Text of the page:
‘Dog coronavirus found in humans’ – why you shouldn’t worry
Scientists have found a new canine coronavirus in a handful of people hospitalised with pneumonia. This may sound alarming, but once we unpack it, you will see that there’s no reason to lose any sleep.
The discovery of the canine coronavirus in eight people at a hospital in Sarawak, Malaysia, was reported in Clinical Infectious Diseases by a group of highly regarded international scientists. So does this mean dogs can spread coronaviruses to humans?
The first thing to clarify is what canine coronavirus is. Importantly, it is quite distinct from SARS-CoV-2, the virus that causes COVID-19. The coronavirus family can be divided into four groups of viruses: alpha, beta, gamma and delta coronaviruses. SARS-CoV-2 falls within the betacoronaviruses group, whereas the canine coronaviruses are in the entirely separate alphacoronavirus group.
Scientists have known about canine coronaviruses for almost 50 years. These viruses have existed in relative obscurity over most of this period, being of interest only to veterinary virologists and occasional dog owners. There are no previous reports of these viruses infecting people. But the sudden international spotlight on all coronaviruses is finding coronaviruses in places we haven’t looked before.
The canine coronavirus infections recently identified in people were actually discovered serendipitously. Scientists were not specifically looking for canine coronavirus, and the patients involved had long since recovered. The researchers were trying to develop a new test that could detect all kinds of coronaviruses at the same time – a so-called pan-CoV test.
After confirming the test worked on samples of viruses grown in laboratories, they tested it on 192 human swabs from hospitalised pneumonia patients in Malaysia. Nine of these samples tested positive for coronaviruses.
Further analysis showed that five out of the nine samples were ordinary human coronaviruses that can cause colds. But, surprisingly, four of the samples were canine coronavirus. Further study of patients from the same hospital revealed four more positive patients.
The researchers studied nose and throat swabs from all eight Malaysian patients to try to learn more about the canine coronaviruses. Samples were put onto dog cells in the lab to see if any live virus was present. Virus from a single sample replicated well, and virus particles could be seen using electron microscopy. The scientists were also able to sequence the virus’s genome.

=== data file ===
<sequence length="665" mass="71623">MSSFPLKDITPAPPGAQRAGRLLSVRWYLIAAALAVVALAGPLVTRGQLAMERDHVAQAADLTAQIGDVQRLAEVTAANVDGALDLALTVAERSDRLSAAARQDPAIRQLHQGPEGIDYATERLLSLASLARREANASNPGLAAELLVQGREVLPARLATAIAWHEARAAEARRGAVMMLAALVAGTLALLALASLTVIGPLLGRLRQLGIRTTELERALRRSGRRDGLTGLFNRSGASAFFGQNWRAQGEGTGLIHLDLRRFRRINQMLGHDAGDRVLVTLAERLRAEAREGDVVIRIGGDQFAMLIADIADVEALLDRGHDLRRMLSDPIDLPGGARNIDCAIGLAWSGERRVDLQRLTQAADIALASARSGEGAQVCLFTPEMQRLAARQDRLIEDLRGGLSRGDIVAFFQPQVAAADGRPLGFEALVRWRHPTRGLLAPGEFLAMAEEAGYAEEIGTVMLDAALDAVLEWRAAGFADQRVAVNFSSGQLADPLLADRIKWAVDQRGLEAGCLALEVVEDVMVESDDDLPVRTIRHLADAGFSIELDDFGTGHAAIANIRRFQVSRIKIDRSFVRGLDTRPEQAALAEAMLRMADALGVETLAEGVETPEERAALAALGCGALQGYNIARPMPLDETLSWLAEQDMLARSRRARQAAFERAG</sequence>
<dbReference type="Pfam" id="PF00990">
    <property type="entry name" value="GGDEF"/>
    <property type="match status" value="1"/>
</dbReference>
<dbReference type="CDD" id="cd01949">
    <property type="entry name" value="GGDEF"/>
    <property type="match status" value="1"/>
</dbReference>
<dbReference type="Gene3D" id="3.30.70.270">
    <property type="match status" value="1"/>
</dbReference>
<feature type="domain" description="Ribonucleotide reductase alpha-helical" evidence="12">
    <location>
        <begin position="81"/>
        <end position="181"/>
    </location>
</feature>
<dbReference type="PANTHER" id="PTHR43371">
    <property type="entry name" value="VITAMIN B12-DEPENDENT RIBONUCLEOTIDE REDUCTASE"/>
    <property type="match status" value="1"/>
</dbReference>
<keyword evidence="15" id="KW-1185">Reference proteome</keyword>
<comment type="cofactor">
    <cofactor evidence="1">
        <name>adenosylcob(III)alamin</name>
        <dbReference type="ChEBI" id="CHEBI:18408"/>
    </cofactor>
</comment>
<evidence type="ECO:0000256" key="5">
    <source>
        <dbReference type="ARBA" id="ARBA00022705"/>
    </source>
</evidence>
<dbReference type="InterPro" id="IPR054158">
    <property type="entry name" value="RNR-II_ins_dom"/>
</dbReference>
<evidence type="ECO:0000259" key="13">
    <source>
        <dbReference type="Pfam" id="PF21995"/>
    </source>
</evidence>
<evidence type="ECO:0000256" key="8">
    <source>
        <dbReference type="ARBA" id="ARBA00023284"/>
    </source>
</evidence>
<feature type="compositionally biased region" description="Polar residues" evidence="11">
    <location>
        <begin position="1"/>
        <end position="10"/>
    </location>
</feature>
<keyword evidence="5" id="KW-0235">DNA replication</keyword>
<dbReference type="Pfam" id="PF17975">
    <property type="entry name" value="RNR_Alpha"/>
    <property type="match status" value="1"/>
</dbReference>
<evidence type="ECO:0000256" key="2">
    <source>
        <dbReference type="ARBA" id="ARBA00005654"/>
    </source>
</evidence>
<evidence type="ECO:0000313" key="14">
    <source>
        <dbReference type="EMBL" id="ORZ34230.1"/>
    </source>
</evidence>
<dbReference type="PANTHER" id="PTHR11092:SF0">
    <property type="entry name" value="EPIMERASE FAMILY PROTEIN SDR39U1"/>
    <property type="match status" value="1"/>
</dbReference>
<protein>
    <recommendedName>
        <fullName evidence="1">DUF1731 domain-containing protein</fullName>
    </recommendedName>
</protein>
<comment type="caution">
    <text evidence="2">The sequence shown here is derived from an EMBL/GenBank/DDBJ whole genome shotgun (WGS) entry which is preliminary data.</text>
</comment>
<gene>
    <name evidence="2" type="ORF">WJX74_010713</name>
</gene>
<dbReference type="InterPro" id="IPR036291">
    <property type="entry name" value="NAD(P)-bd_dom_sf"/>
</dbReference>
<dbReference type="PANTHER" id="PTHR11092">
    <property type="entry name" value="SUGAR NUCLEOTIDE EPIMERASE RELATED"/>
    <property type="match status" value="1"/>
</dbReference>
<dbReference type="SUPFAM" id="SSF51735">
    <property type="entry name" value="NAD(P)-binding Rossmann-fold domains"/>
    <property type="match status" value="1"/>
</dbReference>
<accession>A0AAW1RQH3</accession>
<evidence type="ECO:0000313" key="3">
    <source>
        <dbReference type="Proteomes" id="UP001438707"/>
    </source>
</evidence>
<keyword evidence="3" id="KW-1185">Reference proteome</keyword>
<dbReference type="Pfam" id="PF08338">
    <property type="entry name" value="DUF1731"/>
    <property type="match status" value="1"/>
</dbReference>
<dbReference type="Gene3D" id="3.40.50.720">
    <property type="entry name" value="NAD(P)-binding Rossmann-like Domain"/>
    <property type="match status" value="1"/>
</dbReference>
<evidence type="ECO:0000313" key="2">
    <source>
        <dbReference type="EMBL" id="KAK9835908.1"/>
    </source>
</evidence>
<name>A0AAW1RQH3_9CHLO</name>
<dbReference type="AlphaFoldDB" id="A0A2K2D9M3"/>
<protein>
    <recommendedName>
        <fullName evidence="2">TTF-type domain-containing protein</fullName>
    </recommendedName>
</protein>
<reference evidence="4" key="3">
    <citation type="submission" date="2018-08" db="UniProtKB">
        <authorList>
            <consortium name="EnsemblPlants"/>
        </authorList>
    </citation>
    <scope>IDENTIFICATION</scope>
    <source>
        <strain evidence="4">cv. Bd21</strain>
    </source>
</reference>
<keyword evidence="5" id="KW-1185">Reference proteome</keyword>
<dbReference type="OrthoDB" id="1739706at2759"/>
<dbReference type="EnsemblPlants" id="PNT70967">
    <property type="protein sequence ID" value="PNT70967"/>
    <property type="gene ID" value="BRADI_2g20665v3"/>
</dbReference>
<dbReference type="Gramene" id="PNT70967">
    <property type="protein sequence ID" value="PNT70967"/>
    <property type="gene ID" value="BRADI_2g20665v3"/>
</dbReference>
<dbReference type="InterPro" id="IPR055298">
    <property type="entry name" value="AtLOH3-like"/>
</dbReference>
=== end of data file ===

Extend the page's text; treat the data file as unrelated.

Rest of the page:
The analysis found that this canine coronavirus was closely related to a few different alphacoronaviruses – including those from pigs and cats – and showed it had not previously been identified anywhere else.
No evidence of onward spread
Was canine coronavirus responsible for the pneumonia in the patients? At the moment, we simply can’t tell. Seven out of eight patients were simultaneously infected with another virus, either adenovirus, influenza or parainfluenza virus. We know that all of these viruses can cause pneumonia by themselves, so it is more likely that these were responsible for the disease. We can say there is an association between pneumonia and canine coronavirus in these patients, but we can’t say it is the cause.
There have been concerns that the canine coronavirus identified in these Malaysian patients could spread from person to person, resulting in a wider outbreak. What many headlines don’t clarify is that these human infections actually occurred in 2017 and 2018. This makes the likelihood of a canine coronavirus outbreak from this source even lower as there is no evidence of onward spread in the intervening three to four years.
As coronaviruses have become the centre of attention and we search for related viruses, we are inevitably going to find more positive samples in unexpected places. The vast majority of these will be of academic interest only, and need not raise alarm. However, it is critical that surveillance for new coronaviruses continues and expands so that we have the best possible chance of identifying significant cross-species jumps in the future.
Sarah L Caddy does not work for, consult, own shares in or receive funding from any company or organisation that would benefit from this article, and has disclosed no relevant affiliations beyond their academic appointment.